• It is the name of a 2011 Brazilian movie, directed by famous Brazilian film-maker Cao Hamburger. The movie tells the story of the Villas-Bôas brothers 1943 expedition to the region, which led to the creation of the indigenous reserve twenty years later.
  • The Embraer Xingu is a design of twin-engine airplane manufactured in the 1970s by Brazilian company Embraer.

See alsoEdit


  1. ^ a b Ziesler, R.; Ardizzone, G.D. (1979). "Amazon River System". The Inland waters of Latin America. Food and Agriculture Organization of the United Nations. ISBN 92-5-000780-9. Archived from the original on 21 October 2013.
  2. ^ Passos, João Lucas Moraes (2018). Caminhos mẽbêngôkre: andando, nomeando, sentando sobre a terra (Ph.D. dissertation). Brasília: Universidade de Brasília.
  3. ^ Perez, M.S. "Where the Xingu Bends and Will Soon Break". American Scientist. Retrieved 1 October 2017.
  4. ^ "Waters". Amazon Waters. Retrieved 10 October 2017.
  5. ^ "Summary and History of the Belo Monte Dam: Rainforest Foundation" (PDF). Summary and History of the Belo Monte Dam: Rainforest Foundation. Archived from the original (PDF) on 6 January 2011. Retrieved 9 March 2011.
  6. ^ a b c d Fitzgerald; Perez; Sousa; Gonçalves; Py-Daniel; Lujan; Zuanon; Winemiller; Lundberg (2018). "Diversity and community structure of rapids-dwelling fishes of the Xingu River: Implications for conservation amid large-scale hydroelectric development". Biological Conservation. 222: 104–112. doi:10.1016/j.biocon.2018.04.002.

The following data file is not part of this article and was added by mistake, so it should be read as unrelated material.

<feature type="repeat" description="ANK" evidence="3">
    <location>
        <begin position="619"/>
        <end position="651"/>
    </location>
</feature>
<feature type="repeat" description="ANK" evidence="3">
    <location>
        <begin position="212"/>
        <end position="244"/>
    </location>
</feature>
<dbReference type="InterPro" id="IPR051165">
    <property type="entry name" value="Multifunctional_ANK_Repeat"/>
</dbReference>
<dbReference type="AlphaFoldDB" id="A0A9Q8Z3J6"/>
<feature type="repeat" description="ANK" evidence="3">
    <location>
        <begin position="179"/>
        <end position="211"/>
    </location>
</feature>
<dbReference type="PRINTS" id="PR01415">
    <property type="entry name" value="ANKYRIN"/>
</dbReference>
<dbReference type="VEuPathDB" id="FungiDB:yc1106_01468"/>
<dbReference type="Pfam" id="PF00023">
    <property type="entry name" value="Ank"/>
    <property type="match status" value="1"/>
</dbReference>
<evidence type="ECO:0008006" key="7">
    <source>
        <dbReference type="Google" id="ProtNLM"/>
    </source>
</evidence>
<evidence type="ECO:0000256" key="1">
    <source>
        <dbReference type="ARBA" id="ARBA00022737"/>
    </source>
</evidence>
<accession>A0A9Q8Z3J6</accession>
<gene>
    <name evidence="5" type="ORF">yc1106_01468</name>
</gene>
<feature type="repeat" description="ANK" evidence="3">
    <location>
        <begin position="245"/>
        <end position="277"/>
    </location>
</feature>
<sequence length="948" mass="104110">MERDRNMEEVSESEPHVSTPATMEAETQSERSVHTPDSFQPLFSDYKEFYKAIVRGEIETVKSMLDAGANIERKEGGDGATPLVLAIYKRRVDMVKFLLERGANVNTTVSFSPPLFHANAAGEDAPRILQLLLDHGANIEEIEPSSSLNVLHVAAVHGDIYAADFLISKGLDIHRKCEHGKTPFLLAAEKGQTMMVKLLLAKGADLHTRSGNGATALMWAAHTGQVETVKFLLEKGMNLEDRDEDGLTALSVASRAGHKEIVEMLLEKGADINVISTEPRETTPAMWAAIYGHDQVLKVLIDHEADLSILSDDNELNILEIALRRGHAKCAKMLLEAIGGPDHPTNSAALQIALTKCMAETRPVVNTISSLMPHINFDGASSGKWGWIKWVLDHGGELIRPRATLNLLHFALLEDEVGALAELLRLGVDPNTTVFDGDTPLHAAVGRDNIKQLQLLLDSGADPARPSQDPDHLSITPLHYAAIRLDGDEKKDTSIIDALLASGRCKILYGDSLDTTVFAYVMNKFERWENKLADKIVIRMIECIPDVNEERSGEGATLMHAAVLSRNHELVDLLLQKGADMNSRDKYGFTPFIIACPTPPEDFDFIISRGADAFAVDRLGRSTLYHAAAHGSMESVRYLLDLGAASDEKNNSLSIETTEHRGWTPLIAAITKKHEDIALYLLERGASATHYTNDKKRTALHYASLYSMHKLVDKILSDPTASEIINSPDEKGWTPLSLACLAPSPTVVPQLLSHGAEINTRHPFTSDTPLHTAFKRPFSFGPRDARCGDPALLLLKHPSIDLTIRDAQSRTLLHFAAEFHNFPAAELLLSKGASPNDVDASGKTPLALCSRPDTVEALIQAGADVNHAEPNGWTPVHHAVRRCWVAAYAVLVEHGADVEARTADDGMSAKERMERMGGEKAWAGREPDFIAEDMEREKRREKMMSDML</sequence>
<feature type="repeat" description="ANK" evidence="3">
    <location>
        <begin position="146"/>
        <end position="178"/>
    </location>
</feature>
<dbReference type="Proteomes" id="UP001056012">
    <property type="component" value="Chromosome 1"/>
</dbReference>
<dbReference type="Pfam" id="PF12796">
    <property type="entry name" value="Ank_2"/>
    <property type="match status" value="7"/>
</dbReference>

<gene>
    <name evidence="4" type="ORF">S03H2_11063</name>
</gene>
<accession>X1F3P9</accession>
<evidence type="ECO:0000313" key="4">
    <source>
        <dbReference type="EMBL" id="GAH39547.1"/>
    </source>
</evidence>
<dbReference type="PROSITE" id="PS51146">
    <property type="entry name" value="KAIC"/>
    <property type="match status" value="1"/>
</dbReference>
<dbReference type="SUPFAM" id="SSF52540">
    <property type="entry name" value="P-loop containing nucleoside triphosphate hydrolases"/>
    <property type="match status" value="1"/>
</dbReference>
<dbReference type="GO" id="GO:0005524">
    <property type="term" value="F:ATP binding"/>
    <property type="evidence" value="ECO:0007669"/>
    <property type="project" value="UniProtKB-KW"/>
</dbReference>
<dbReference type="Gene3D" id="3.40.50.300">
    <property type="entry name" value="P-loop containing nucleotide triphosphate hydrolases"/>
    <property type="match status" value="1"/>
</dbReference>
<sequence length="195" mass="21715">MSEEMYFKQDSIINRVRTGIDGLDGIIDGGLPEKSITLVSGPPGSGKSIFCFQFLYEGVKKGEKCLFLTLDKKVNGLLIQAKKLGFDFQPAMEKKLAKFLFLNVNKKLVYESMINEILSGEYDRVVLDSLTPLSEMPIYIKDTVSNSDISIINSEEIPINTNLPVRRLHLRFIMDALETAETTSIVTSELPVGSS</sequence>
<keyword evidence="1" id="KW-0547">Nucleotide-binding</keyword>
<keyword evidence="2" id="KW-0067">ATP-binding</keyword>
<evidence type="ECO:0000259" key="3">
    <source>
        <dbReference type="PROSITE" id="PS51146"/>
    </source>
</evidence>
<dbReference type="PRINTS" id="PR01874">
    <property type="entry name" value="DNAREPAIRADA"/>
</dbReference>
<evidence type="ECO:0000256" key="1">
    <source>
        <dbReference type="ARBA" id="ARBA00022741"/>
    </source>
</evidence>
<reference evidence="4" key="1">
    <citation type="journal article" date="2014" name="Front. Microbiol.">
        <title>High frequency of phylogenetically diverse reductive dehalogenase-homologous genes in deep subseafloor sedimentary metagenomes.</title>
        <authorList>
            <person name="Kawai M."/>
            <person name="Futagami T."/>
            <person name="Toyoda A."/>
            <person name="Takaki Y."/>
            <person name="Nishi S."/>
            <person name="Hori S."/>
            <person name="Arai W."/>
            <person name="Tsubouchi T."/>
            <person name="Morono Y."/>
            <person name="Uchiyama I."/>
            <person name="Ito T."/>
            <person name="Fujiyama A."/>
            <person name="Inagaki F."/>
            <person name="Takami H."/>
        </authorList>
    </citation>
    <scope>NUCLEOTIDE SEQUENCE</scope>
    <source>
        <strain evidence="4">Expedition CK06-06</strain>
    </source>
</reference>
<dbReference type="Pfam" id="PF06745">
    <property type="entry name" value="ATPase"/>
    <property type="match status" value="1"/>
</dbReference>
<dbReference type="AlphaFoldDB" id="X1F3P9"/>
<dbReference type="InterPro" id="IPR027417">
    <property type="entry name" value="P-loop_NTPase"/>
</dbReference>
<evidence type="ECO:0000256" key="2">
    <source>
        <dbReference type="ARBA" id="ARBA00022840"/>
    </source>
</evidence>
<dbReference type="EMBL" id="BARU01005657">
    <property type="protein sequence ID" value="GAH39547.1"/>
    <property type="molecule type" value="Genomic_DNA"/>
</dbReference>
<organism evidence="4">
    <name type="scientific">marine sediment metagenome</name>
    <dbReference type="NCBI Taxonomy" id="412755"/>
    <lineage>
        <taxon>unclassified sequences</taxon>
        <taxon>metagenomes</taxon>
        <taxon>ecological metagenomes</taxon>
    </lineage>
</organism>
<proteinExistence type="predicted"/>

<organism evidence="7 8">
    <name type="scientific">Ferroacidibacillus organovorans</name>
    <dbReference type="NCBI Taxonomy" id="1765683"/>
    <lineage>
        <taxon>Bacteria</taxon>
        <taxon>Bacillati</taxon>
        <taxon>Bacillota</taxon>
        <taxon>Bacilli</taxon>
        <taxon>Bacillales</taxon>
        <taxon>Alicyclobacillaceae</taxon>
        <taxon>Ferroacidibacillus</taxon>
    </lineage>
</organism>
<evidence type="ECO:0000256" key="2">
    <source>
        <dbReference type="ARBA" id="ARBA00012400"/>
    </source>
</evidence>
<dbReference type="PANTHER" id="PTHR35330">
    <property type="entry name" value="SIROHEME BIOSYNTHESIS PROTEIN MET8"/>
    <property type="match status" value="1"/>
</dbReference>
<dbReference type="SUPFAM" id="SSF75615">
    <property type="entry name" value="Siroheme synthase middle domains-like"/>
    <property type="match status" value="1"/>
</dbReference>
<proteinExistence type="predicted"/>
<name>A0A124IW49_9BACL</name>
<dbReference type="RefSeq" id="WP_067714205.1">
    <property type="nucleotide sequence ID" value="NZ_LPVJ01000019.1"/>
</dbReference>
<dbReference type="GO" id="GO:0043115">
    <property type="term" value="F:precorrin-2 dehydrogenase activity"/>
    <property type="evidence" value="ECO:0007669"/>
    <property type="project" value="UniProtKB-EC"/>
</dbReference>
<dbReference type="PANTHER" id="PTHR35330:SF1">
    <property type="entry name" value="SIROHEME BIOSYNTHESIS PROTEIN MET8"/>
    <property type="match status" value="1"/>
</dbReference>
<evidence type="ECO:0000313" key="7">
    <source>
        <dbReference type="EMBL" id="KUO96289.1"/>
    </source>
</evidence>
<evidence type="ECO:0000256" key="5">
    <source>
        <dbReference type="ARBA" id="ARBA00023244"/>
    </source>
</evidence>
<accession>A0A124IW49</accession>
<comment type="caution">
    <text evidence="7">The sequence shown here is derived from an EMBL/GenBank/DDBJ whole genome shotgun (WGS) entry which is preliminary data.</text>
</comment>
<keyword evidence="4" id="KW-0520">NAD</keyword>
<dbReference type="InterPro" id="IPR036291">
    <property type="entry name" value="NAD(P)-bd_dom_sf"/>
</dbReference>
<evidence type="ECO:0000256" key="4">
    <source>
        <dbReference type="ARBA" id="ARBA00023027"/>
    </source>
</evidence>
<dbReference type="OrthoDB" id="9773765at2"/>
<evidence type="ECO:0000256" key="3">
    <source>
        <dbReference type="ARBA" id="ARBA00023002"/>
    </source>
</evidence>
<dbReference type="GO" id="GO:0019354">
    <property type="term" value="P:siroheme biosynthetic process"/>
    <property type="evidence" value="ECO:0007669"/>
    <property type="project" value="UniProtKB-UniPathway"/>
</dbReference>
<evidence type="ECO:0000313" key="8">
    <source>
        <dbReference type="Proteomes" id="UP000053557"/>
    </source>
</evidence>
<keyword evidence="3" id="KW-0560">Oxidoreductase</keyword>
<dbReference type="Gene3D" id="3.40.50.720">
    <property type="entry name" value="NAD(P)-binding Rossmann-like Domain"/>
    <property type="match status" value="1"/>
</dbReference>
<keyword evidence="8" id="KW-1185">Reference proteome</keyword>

7. ^ Camargo, M., T. Giarrizzo and V. Isaac (2004). Review of the geographic distribution of fish fauna in the Xingu River Basin, Brazil. Ecotropica 10: 123–147
  8. ^ a b Hyland, T: Race against time. Retrieved 4 June 2014.
  9. ^ Sousa, L.M.; M.S. Chaves; A. Akama; J. Zuanon; M.H. Sabaj (2018). "Platydoras birindellii, new species of striped raphael catfish (Siluriformes: Doradidae) from the Xingu Basin, Brazil". Proceedings of the Academy of Natural Sciences of Philadelphia. 166 (1): 1–13. doi:10.1635/053.166.0106.
  10. ^ Ekström, J. (23 December 2007) Hydroelectric dam constructions in Amazonas. Retrieved 10 February 2013.
  11. ^ Survival International (2009). Experts Panel Assesses Belo Monte Dam Viability. Retrieved 10 February 2013.
  12. ^ Heckenberger, Michael J.; J. Christian Russell; Carlos Fausto; Joshua R. Toney; Morgan J. Schmidt; Edithe Pereira; Bruna Franchetto; Afukaka Kuikuro (29 September 2008). "Pre-Columbian Urbanism, Anthropogenic Landscapes, and the Future of the Amazon". Science. American Association for the Advancement of Science. 321 (5893): 1214–1217. doi:10.1126/science.1159769. PMID 18755979.
  • Cowell, Adrian. 1973. The Tribe that Hides from Man. The Bodely Head, London.
  • Original text from 1911 Encyclopædia Britannica

Further readingEdit

  • Heinsdijk, Dammis, and Ricardo Lemos Fróes. Description of Forest-Types on "Terra Firme" between the Rio Tapajós and the Rio Xingú in the Amazon Valley. 1956.
  • Sipes, Ernest "Brazilian Indians: what FUNAI Won't Tell YOU". 2002.
  • Brazilian Indians: What FUNAI Won't Tell You